Do you really need 8 glasses of water daily, to stay hydrated? Or is a sports drink a better bet? Read on to figure out what the truth about hydration really is. 

One of the biggest health hazards of the summer heat is dehydration. The best way to guard against this risk, is to drink a few litres of water daily. Water helps protect you from other factors that lead to dehydration, too.

Many causes of dehydration

Believe it or not, a low carb diet can leach water from your body!  That’s because carbohydrates are stored in your body along with fluids, and eating too few, can plunge your hydration levels. Diabetics also risk dehydration, since a high sugar level leads to excessive urination, and water loss.

Child feel thirsty in pink suit isolated on white. Girl with bottle of drinking water. Health and healthy drink. Dehydration thirst concept. Fluid balance hydration copy space

Other reasons for dehydration are hormone fluctuation at the time of menstruation, Irritable Bowel Syndrome (IBS) and even stress. Here we overturn some myths about hydration to help you avoid this, and understand the best way to stay hydrated:

Myth 1: Drink eight glasses of water a day
Eight glasses of water is the general recommendation, though this varies based on individual requirements. For example, a long distance runner will clearly need more than a housewife. So you’re best off determining your own level of thirst, and how many glasses of water you need to function optimally.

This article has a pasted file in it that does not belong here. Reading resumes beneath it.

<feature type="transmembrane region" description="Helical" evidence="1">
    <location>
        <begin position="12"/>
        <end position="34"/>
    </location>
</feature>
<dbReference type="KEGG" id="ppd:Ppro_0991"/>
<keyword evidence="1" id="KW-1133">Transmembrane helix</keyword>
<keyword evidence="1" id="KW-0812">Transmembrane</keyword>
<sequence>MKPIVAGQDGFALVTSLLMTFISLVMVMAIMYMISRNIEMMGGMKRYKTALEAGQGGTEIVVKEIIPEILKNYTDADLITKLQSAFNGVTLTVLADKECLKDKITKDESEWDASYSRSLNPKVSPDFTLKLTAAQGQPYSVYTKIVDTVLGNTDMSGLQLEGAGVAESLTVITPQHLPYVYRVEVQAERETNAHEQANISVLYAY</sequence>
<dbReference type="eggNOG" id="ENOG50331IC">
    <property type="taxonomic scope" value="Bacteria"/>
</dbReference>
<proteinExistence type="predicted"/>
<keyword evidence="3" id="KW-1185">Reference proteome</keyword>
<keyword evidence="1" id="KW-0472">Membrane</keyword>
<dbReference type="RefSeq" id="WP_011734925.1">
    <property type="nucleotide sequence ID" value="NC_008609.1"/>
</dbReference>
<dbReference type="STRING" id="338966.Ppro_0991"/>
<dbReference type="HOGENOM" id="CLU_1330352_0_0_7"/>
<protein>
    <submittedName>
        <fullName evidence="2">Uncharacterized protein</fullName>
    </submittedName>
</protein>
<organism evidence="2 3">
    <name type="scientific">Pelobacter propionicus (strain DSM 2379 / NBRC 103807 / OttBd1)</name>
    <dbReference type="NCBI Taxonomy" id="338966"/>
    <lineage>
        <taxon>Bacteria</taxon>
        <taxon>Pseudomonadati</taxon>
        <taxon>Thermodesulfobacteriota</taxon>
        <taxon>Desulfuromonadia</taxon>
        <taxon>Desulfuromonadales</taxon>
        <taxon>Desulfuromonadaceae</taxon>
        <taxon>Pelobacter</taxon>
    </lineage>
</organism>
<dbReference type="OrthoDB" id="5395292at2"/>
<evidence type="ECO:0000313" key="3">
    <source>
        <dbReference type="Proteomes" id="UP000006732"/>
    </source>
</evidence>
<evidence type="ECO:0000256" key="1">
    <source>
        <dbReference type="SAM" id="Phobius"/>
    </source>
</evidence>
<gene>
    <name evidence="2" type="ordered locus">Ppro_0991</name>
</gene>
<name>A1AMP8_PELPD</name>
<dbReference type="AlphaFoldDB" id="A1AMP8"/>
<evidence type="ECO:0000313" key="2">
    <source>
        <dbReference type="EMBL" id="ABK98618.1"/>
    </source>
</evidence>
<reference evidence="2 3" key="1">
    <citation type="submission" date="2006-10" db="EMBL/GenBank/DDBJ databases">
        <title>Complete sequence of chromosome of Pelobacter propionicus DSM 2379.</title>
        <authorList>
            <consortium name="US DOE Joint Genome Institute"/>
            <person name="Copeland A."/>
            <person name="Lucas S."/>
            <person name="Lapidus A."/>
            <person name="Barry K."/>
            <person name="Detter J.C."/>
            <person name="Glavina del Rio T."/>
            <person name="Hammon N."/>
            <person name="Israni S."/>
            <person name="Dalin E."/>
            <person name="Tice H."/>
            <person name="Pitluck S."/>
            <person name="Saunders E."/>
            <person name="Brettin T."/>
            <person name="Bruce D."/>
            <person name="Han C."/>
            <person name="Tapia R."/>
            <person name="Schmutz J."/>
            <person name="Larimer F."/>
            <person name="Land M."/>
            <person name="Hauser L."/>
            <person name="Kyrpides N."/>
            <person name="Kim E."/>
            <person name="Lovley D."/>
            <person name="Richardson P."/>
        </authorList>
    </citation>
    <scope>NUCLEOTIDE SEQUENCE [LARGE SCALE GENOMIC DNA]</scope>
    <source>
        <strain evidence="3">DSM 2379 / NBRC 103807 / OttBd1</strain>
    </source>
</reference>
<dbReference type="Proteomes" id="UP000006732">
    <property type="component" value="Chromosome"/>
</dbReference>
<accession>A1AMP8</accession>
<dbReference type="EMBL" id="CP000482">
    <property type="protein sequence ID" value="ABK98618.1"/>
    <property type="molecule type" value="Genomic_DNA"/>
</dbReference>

A number of factors affect hydration and the level of water in the body, such as climate, level of physical activity, age, and physical condition. So don’t worry about sticking to a number. Listen to your body to keep it hydrated.

Myth 2: You need a sports drink to hydrate post exercise
If your workout lasts for an hour or less, then plain water fulfills the purpose of hydration. A medium intensity workout  doesn’t lead to a loss of electrolytes or glycogen, in this short period. However, if you workout continuously for more than 60 mins, then you probably need a sports drink to keep your electrolyte and carbohydrate levels normal.

Myth 3: When you feel thirsty, you are already dangerously dehydrated
Thirst is the first sign of dehydration given out by the body, which may just signal a decrease of water by 1% in the body. According to Dr. Stanley Goldfarb, Professor of Medicine, University of Pennsylvania, “When you get thirsty, the deficit of water in your body may be trivial. All you need is to drink a liquid.”

Myth 4: You can never drink too much water
Too much of anything has an adverse impact, including water. Research shows that drinking too much water can cause ’hypernatremia’, a condition in which the sodium content of the body gets so diluted that the cells begin to swell.

This may cause nausea, vomiting, headache, fatigue, and even lead to seizures or coma in extreme cases. But remember, it takes many gallons of water to cause water-intoxication.

Myth 5: Caffeine can lead to dehydration
Coffee lovers shouldn’t fret. While caffeine by itself can dehydrate you, the water in coffee compensates for this effect. Caffeine may lead to dehydration only if you drink more than 3 to 5 cups a day, that is, more than 500 mg of caffeine. To make up for water loss, just drink an extra glass a day!

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